Aranda would eventually like to put up placards for plants with special local significance. One example is candelilla, an indigenous plant that grows in clusters of pale green pipe-cleaner size stalks. Wax from the plant can be used in cosmetics and was used throughout the Big Bend as a roofing material. In the early 20th century, settlers smuggled candelilla into Mexico for profit.

Aranda has been investigating a story about an old wax factory in Presidio, where candelilla wax was turned into lipstick, candles and other products. Eventually, the factory struck a deal with Wrigley’s gum, and candelilla from Presidio became part of a product distributed nationwide. “We want to implement history because a lot of people don’t know about it,” he said. 

Project Homeleaf applied for funding from PMDD, and after they were approved, Stephens took the group to Fort Davis to go cactus shopping at the Chihuahuan Desert Research Institute’s annual sale. Stephens and the kids underestimated the degree to which the CDRI plant sale is like Black Friday for north county succulent shoppers.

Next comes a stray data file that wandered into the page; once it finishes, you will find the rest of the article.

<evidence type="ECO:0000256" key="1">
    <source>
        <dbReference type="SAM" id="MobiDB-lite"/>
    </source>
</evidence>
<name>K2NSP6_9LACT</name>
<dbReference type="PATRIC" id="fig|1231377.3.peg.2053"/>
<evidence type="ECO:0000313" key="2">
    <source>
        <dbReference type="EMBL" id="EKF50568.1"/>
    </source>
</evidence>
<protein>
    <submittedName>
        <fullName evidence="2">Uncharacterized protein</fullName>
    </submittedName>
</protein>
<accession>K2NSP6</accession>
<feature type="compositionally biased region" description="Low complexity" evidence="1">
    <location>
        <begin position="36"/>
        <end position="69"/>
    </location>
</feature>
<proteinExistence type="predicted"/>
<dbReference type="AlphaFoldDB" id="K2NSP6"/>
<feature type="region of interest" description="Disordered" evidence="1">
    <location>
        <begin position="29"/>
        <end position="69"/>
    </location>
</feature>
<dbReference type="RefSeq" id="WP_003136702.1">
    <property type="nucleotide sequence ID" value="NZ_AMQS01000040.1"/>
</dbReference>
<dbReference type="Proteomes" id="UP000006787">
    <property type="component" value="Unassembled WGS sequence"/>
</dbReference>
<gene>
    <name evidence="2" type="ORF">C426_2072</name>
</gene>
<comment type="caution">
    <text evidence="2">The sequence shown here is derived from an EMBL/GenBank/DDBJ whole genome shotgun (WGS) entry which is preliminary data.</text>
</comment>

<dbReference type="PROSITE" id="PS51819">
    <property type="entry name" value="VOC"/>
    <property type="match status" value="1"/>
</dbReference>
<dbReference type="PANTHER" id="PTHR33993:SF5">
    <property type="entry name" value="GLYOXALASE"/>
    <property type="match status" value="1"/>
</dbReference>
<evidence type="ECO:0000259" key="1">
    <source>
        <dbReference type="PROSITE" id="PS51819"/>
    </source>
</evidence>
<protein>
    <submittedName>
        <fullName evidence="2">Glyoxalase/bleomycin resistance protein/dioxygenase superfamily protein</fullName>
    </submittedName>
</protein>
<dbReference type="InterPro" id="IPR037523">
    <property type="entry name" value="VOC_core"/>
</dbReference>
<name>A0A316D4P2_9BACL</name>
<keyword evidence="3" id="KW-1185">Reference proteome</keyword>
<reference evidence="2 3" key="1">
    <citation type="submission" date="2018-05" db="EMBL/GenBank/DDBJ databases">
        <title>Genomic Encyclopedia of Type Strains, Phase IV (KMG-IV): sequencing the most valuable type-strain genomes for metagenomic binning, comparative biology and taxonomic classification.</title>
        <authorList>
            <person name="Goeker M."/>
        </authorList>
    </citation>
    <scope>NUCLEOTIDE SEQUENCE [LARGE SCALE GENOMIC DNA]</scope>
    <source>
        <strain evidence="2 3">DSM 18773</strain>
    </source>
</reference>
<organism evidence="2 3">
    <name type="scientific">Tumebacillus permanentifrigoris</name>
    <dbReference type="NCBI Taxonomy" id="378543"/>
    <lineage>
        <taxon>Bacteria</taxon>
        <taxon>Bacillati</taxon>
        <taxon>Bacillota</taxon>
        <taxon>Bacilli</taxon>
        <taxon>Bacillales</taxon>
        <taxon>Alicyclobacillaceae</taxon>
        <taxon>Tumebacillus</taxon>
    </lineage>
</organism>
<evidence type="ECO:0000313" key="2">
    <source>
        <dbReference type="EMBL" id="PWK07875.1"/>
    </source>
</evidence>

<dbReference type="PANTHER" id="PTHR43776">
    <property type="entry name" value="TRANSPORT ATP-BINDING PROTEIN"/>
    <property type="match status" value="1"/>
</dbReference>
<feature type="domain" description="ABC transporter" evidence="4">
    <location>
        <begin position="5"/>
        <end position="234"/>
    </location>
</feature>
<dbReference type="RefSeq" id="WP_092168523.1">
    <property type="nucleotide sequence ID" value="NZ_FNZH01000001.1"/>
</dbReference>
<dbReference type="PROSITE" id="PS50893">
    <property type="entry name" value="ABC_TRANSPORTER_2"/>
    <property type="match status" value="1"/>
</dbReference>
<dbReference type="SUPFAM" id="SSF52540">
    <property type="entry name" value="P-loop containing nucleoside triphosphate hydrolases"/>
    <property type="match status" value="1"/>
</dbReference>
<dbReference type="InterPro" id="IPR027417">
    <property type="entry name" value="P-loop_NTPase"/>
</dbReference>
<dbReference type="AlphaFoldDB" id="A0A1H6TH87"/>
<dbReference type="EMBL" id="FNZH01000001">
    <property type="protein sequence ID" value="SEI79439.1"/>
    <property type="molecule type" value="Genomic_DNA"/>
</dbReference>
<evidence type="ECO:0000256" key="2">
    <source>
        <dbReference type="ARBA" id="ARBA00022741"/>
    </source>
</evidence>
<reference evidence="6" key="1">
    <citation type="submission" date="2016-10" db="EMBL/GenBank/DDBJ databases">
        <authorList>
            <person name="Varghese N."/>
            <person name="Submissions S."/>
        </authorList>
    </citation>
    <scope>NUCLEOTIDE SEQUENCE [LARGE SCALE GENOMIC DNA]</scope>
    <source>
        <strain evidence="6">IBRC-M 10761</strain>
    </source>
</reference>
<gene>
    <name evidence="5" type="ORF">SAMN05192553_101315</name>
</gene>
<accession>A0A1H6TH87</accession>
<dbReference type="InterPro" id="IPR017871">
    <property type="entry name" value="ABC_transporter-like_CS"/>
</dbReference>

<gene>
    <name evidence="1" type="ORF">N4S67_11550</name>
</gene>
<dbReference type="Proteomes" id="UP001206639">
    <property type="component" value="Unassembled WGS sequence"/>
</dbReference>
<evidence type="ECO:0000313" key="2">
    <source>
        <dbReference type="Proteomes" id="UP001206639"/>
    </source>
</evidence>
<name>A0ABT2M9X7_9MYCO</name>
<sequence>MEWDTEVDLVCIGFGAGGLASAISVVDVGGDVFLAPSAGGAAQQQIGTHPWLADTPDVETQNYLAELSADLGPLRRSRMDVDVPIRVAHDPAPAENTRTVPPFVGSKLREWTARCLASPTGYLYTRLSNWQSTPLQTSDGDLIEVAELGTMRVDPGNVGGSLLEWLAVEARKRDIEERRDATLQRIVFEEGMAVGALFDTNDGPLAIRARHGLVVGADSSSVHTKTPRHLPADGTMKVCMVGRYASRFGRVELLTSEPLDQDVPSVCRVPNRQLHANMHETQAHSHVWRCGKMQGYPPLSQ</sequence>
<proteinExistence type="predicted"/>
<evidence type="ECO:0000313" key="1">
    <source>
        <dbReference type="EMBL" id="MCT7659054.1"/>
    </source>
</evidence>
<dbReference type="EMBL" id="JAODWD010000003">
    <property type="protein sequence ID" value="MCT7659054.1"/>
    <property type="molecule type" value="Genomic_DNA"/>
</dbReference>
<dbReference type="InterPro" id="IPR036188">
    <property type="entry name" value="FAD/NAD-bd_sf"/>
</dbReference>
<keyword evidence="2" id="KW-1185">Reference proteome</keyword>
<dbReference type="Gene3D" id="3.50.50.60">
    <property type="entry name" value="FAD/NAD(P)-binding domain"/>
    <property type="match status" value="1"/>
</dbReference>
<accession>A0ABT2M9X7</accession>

“We got there at 8:30 knowing the gate would open at 9. I thought we’d be the first ones there — it’s just plants, right?” Stephens said. “There were people lined up on both sides of the highway. I told the kids, ‘I’m an old lady. When the gates open, y’all get out and y’all run.’” 

City Councilmember Arian Velázquez-Ornelas helped the kids design a shopping list of plants that had the best chance at survival in downtown Presidio’s glaring summer sunlight. “We were a little stressed trying to find them all,” said volunteer Adilene Porras. “This weather is crazy, and not everything can survive this type of heat.” 

The group made it out with carefully-packed crates of desert plants and enjoyed touring the greenhouse to learn about the local desert ecosystem. They were especially drawn to the bright colors native to a landscape misunderstood by outsiders as drab and dusty. Villagran couldn’t remember the scientific name of her favorite plant from the greenhouse, but “it looked like something out of the Lorax [by Dr. Seuss].” 

The group was also treated to a tour of Marfa’s Judd Foundation, led by Rainer Judd, Xavier McFarlin and Dallas Thundershield-Lambert. In between viewing original works by Donald Judd in his home and studio spaces, they talked about landscaping, art and getting ready for college.